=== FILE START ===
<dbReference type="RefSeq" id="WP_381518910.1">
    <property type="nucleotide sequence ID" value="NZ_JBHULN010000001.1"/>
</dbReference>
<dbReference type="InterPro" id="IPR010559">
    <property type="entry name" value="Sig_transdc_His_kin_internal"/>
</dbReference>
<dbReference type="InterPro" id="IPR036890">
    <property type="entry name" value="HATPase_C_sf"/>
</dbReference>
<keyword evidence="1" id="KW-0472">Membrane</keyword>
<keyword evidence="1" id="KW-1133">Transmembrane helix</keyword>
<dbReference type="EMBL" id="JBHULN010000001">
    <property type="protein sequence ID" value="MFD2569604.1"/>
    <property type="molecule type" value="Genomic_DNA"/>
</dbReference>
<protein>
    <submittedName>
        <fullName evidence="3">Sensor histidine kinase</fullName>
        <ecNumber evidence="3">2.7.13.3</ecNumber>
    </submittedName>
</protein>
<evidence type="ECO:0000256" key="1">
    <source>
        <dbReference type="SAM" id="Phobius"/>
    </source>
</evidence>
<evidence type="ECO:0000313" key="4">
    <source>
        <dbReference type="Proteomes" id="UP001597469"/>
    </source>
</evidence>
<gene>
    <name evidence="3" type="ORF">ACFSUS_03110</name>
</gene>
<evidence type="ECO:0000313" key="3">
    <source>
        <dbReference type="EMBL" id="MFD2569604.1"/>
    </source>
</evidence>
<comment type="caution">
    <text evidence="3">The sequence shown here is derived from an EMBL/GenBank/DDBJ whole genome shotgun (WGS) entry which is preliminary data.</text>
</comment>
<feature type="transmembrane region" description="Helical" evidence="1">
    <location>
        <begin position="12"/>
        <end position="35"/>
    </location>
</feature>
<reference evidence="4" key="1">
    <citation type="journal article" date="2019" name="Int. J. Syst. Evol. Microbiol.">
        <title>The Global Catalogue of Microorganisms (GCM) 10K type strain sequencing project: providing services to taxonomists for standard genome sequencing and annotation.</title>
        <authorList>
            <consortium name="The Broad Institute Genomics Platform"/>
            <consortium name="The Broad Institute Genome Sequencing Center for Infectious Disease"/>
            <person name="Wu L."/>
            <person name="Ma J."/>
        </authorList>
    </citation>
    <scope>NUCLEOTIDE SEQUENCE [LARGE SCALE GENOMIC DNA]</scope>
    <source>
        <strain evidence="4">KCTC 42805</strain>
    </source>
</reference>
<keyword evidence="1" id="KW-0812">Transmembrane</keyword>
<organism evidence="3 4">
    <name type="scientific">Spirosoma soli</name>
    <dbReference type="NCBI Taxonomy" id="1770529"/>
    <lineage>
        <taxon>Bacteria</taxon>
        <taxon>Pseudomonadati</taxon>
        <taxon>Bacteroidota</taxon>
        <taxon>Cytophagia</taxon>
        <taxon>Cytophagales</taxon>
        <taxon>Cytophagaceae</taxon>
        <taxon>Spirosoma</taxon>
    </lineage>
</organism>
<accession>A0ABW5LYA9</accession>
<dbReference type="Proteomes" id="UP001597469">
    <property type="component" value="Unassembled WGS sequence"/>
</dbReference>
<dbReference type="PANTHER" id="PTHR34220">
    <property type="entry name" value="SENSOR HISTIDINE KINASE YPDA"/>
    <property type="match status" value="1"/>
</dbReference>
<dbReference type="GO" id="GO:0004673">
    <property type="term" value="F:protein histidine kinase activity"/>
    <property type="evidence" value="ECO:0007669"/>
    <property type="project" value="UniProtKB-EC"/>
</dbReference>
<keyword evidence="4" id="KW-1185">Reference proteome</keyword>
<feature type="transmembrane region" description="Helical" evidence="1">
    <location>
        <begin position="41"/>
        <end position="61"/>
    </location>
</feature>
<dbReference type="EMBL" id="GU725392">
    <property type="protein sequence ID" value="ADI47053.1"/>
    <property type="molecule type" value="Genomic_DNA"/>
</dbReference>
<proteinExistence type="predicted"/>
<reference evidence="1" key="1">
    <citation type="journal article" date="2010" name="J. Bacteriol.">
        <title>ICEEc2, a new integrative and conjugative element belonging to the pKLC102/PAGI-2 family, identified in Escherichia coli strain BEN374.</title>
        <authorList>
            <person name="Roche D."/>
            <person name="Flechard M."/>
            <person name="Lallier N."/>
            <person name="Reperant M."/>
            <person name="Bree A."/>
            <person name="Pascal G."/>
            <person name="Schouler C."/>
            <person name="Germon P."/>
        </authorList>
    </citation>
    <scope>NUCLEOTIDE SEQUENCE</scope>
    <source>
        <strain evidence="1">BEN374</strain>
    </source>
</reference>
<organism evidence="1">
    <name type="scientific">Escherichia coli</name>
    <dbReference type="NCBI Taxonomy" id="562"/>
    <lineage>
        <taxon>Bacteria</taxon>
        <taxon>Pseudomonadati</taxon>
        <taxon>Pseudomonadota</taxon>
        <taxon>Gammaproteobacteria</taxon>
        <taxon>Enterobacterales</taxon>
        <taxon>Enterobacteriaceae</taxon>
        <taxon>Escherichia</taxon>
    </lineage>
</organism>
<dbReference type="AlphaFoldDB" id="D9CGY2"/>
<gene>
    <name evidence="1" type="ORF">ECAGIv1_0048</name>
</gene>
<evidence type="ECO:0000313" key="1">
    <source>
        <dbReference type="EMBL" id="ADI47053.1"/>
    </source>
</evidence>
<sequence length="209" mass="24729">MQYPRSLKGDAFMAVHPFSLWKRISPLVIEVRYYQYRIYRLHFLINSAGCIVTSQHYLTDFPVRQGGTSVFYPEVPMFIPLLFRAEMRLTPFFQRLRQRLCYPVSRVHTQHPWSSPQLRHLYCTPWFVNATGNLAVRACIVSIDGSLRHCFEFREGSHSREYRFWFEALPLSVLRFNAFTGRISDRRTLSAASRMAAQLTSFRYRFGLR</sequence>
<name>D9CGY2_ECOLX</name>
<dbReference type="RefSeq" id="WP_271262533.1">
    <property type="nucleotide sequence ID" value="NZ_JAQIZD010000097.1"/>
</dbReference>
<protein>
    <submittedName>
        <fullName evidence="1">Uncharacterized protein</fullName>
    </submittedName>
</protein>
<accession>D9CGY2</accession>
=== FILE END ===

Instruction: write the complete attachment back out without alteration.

<dbReference type="RefSeq" id="WP_381518910.1">
    <property type="nucleotide sequence ID" value="NZ_JBHULN010000001.1"/>
</dbReference>
<dbReference type="InterPro" id="IPR010559">
    <property type="entry name" value="Sig_transdc_His_kin_internal"/>
</dbReference>
<dbReference type="InterPro" id="IPR036890">
    <property type="entry name" value="HATPase_C_sf"/>
</dbReference>
<keyword evidence="1" id="KW-0472">Membrane</keyword>
<keyword evidence="1" id="KW-1133">Transmembrane helix</keyword>
<dbReference type="EMBL" id="JBHULN010000001">
    <property type="protein sequence ID" value="MFD2569604.1"/>
    <property type="molecule type" value="Genomic_DNA"/>
</dbReference>
<protein>
    <submittedName>
        <fullName evidence="3">Sensor histidine kinase</fullName>
        <ecNumber evidence="3">2.7.13.3</ecNumber>
    </submittedName>
</protein>
<evidence type="ECO:0000256" key="1">
    <source>
        <dbReference type="SAM" id="Phobius"/>
    </source>
</evidence>
<evidence type="ECO:0000313" key="4">
    <source>
        <dbReference type="Proteomes" id="UP001597469"/>
    </source>
</evidence>
<gene>
    <name evidence="3" type="ORF">ACFSUS_03110</name>
</gene>
<evidence type="ECO:0000313" key="3">
    <source>
        <dbReference type="EMBL" id="MFD2569604.1"/>
    </source>
</evidence>
<comment type="caution">
    <text evidence="3">The sequence shown here is derived from an EMBL/GenBank/DDBJ whole genome shotgun (WGS) entry which is preliminary data.</text>
</comment>
<feature type="transmembrane region" description="Helical" evidence="1">
    <location>
        <begin position="12"/>
        <end position="35"/>
    </location>
</feature>
<reference evidence="4" key="1">
    <citation type="journal article" date="2019" name="Int. J. Syst. Evol. Microbiol.">
        <title>The Global Catalogue of Microorganisms (GCM) 10K type strain sequencing project: providing services to taxonomists for standard genome sequencing and annotation.</title>
        <authorList>
            <consortium name="The Broad Institute Genomics Platform"/>
            <consortium name="The Broad Institute Genome Sequencing Center for Infectious Disease"/>
            <person name="Wu L."/>
            <person name="Ma J."/>
        </authorList>
    </citation>
    <scope>NUCLEOTIDE SEQUENCE [LARGE SCALE GENOMIC DNA]</scope>
    <source>
        <strain evidence="4">KCTC 42805</strain>
    </source>
</reference>
<keyword evidence="1" id="KW-0812">Transmembrane</keyword>
<organism evidence="3 4">
    <name type="scientific">Spirosoma soli</name>
    <dbReference type="NCBI Taxonomy" id="1770529"/>
    <lineage>
        <taxon>Bacteria</taxon>
        <taxon>Pseudomonadati</taxon>
        <taxon>Bacteroidota</taxon>
        <taxon>Cytophagia</taxon>
        <taxon>Cytophagales</taxon>
        <taxon>Cytophagaceae</taxon>
        <taxon>Spirosoma</taxon>
    </lineage>
</organism>
<accession>A0ABW5LYA9</accession>
<dbReference type="Proteomes" id="UP001597469">
    <property type="component" value="Unassembled WGS sequence"/>
</dbReference>
<dbReference type="PANTHER" id="PTHR34220">
    <property type="entry name" value="SENSOR HISTIDINE KINASE YPDA"/>
    <property type="match status" value="1"/>
</dbReference>
<dbReference type="GO" id="GO:0004673">
    <property type="term" value="F:protein histidine kinase activity"/>
    <property type="evidence" value="ECO:0007669"/>
    <property type="project" value="UniProtKB-EC"/>
</dbReference>
<keyword evidence="4" id="KW-1185">Reference proteome</keyword>
<feature type="transmembrane region" description="Helical" evidence="1">
    <location>
        <begin position="41"/>
        <end position="61"/>
    </location>
</feature>
<dbReference type="EMBL" id="GU725392">
    <property type="protein sequence ID" value="ADI47053.1"/>
    <property type="molecule type" value="Genomic_DNA"/>
</dbReference>
<proteinExistence type="predicted"/>
<reference evidence="1" key="1">
    <citation type="journal article" date="2010" name="J. Bacteriol.">
        <title>ICEEc2, a new integrative and conjugative element belonging to the pKLC102/PAGI-2 family, identified in Escherichia coli strain BEN374.</title>
        <authorList>
            <person name="Roche D."/>
            <person name="Flechard M."/>
            <person name="Lallier N."/>
            <person name="Reperant M."/>
            <person name="Bree A."/>
            <person name="Pascal G."/>
            <person name="Schouler C."/>
            <person name="Germon P."/>
        </authorList>
    </citation>
    <scope>NUCLEOTIDE SEQUENCE</scope>
    <source>
        <strain evidence="1">BEN374</strain>
    </source>
</reference>
<organism evidence="1">
    <name type="scientific">Escherichia coli</name>
    <dbReference type="NCBI Taxonomy" id="562"/>
    <lineage>
        <taxon>Bacteria</taxon>
        <taxon>Pseudomonadati</taxon>
        <taxon>Pseudomonadota</taxon>
        <taxon>Gammaproteobacteria</taxon>
        <taxon>Enterobacterales</taxon>
        <taxon>Enterobacteriaceae</taxon>
        <taxon>Escherichia</taxon>
    </lineage>
</organism>
<dbReference type="AlphaFoldDB" id="D9CGY2"/>
<gene>
    <name evidence="1" type="ORF">ECAGIv1_0048</name>
</gene>
<evidence type="ECO:0000313" key="1">
    <source>
        <dbReference type="EMBL" id="ADI47053.1"/>
    </source>
</evidence>
<sequence length="209" mass="24729">MQYPRSLKGDAFMAVHPFSLWKRISPLVIEVRYYQYRIYRLHFLINSAGCIVTSQHYLTDFPVRQGGTSVFYPEVPMFIPLLFRAEMRLTPFFQRLRQRLCYPVSRVHTQHPWSSPQLRHLYCTPWFVNATGNLAVRACIVSIDGSLRHCFEFREGSHSREYRFWFEALPLSVLRFNAFTGRISDRRTLSAASRMAAQLTSFRYRFGLR</sequence>
<name>D9CGY2_ECOLX</name>
<dbReference type="RefSeq" id="WP_271262533.1">
    <property type="nucleotide sequence ID" value="NZ_JAQIZD010000097.1"/>
</dbReference>
<protein>
    <submittedName>
        <fullName evidence="1">Uncharacterized protein</fullName>
    </submittedName>
</protein>
<accession>D9CGY2</accession>